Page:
3D printing is a manufacturing method in which objects are made by fusing or depositing materials such as plastic, metal, ceramics, powders, liquids, or even living cells in layers to produce a 3D object. This process is also referred to as additive manufacturing (AM), rapid prototyping (RP), or solid freeform technology (SFF)
Medical applications for 3D printing are expanding rapidly day after day and start to be included in different branches of medicine.
Medical uses for 3D printing, including: tissue and organ fabrication; creation of customized prosthetics implants, and anatomical models; and pharmaceutical research regarding drug dosage forms, delivery, and discovery. The application of 3D printing in medicine can provide many benefits, including: the customization and personalization of medical products, drugs, and equipment; cost-effectiveness; increased productivity; the democratization of design and manufacturing; and enhanced collaboration.
The highest benefit that 3D printers offer in medical applications is the freedom to produce custom-made medical products and equipment. For example, the use of 3D printing to customize prosthetics and implants can provide great value for both patients and physicians and can associated with more precise results and less complications. In addition, Custom-made implants, fixtures, and surgical tools can have a positive impact in terms of the time required for surgery, patient recovery time, and the success of the surgery or implant.
3D printing has been applied in medicine since the early 2000s, when the technology was first used to make dental implants and custom prosthetics.
Since then, the medical applications for 3D printing have evolved considerably. Recently published reviews describe the use of 3D printing to produce bones, ears, exoskeletons, windpipes, a jaw bone, eyeglasses, cell cultures, stems, blood vessels, vascular networks, tissues, and organs, as well as novel dosage forms and drug delivery devices. The current medical uses of 3D printing can be organized into several broad categories: tissue and organ fabrication; creating prosthetics, implants, and anatomical models; and pharmaceutical research concerning drug discovery, delivery, and dosage forms.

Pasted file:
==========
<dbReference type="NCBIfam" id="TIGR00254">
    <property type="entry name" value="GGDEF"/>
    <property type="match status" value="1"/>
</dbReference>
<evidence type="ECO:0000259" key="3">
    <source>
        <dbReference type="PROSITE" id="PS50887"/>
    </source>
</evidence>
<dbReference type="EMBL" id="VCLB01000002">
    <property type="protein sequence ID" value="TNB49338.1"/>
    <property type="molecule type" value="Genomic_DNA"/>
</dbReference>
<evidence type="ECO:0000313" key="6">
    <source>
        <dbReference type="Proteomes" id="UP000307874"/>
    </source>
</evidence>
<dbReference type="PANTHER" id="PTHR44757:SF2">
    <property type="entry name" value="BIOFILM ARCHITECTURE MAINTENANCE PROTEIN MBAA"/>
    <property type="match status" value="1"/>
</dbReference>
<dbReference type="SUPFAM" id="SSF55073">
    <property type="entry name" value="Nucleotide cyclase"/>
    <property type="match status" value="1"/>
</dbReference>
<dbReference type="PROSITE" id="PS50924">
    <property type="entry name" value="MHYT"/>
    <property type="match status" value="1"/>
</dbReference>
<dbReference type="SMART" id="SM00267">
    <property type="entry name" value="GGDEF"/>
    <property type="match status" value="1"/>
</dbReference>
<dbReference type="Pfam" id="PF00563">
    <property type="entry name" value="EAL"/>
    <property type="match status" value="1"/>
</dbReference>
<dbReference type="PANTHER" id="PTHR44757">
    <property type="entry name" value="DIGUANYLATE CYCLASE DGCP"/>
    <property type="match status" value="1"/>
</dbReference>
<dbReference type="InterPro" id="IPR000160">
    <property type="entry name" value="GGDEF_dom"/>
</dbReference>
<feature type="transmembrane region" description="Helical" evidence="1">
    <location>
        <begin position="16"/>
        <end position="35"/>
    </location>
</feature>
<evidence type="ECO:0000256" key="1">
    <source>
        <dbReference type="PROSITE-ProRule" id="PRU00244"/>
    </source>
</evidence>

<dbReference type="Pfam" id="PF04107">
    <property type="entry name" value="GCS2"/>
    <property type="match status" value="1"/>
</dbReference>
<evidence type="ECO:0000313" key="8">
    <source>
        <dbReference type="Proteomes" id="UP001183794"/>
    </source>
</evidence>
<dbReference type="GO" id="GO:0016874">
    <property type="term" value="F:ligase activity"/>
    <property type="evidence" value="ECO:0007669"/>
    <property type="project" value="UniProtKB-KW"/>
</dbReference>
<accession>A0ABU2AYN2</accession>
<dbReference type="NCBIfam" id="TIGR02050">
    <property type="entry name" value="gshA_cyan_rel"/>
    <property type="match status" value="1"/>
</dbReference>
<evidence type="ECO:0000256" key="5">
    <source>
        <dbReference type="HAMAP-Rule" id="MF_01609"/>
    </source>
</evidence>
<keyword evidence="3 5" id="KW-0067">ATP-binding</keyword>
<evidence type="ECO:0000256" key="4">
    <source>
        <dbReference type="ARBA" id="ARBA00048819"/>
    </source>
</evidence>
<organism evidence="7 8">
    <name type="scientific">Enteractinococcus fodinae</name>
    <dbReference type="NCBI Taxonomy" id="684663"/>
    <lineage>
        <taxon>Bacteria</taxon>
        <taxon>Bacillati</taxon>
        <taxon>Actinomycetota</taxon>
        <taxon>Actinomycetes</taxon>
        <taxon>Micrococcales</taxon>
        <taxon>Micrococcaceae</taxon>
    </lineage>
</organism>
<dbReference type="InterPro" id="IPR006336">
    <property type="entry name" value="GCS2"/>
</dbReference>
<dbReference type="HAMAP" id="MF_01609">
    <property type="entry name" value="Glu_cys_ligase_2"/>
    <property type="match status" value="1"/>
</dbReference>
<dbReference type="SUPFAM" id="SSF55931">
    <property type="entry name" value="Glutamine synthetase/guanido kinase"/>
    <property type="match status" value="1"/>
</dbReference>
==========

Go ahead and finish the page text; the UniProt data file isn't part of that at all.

3D GRAPHY is a platform to create an ecosystem for students and professionals to be trained, educated and use the medical services for their patients. 3D GRAPHY LAB is instituted for the medical services in medical institutes and private centre as a Franchise in the country for digital medical solutions.
3D Printing in Dental
3D printing has a variety of uses and is becoming an integral part of dentistry, oral surgery and dental lab workflows. 3D printing in dentistry is the natural progression from computer-aided design (CAD) and computer-aided manufacturing (CAM) technology which has been used for years by dental labs to create crowns, veneers, bridges and implants. Now, 3D printing is taking its place with 3D printing solutions for dental, orthodontic, and maxillofacial applications. Several 3D printer manufacturers, offer specialized materials and printers as part of their dental 3D printing solutions. Anyone can create 3D printed dental models and 3D GRAPHY is a platform where all the latest technologies are proposed for a formal introduction ensuring the best results is achieved by the doctors for their end user.
Services in dental includes:
Guides & Fixtures
Services in Maxillofacial & Craniofacial includes:
Pre-operative prototypes for planning the surgery
Guides & Fixtures for surgery
Services in Orthopedics includes :
Pre-operative prototypes for planning the surgery
Guides & Fixtures for surgery
Services in Plastic Surgery includes :
Prosthetics - Nose, Ears and parts of the body can be 3D printed and implanted with Silicon material. Pre-operative prototypes for planning the surgery
Services for Pharma industry :
Pharma – Drug testing - 3D Bio-printed tissues can be used for testing drug and avoid the animal test or human testing procedures.
Pediatric Customized Kids Capsules - Customised Drug can be made with innovative capsule printed for kids with caricature
Adult Multiple in One Capsules - Different dose of drug can be formulated and prepared in one customized capsule for convenience. The process will ensure old and young both to be sure of get the dose in one measure which will avoid any medicine missing.
Medical Devices – Prototypes :
Medical Device companies can use the 3D printer and its services for printing prototypes. It will help them to measure the requirements much faster by printing as many samples as they wish to for analysis before the making a final mold. The process will be very appropriate for the process of product development before mass production.
Prototypes of heart and intricate body parts can be printed to make proper diagnosis